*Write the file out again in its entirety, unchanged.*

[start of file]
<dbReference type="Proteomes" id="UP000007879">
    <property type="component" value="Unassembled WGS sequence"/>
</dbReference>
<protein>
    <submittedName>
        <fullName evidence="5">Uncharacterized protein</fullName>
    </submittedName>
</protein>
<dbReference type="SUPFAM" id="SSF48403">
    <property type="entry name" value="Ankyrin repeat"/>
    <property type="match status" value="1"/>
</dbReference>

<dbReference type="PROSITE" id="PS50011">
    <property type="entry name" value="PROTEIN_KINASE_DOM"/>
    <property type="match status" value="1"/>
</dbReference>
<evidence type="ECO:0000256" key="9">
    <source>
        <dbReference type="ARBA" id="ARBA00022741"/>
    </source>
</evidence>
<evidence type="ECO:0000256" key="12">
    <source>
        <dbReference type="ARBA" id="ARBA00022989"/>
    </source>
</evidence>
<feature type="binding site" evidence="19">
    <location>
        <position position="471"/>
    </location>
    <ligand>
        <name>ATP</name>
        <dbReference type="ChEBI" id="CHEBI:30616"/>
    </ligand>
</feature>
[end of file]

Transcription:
<dbReference type="Proteomes" id="UP000007879">
    <property type="component" value="Unassembled WGS sequence"/>
</dbReference>
<protein>
    <submittedName>
        <fullName evidence="5">Uncharacterized protein</fullName>
    </submittedName>
</protein>
<dbReference type="SUPFAM" id="SSF48403">
    <property type="entry name" value="Ankyrin repeat"/>
    <property type="match status" value="1"/>
</dbReference>

<dbReference type="PROSITE" id="PS50011">
    <property type="entry name" value="PROTEIN_KINASE_DOM"/>
    <property type="match status" value="1"/>
</dbReference>
<evidence type="ECO:0000256" key="9">
    <source>
        <dbReference type="ARBA" id="ARBA00022741"/>
    </source>
</evidence>
<evidence type="ECO:0000256" key="12">
    <source>
        <dbReference type="ARBA" id="ARBA00022989"/>
    </source>
</evidence>
<feature type="binding site" evidence="19">
    <location>
        <position position="471"/>
    </location>
    <ligand>
        <name>ATP</name>
        <dbReference type="ChEBI" id="CHEBI:30616"/>
    </ligand>
</feature>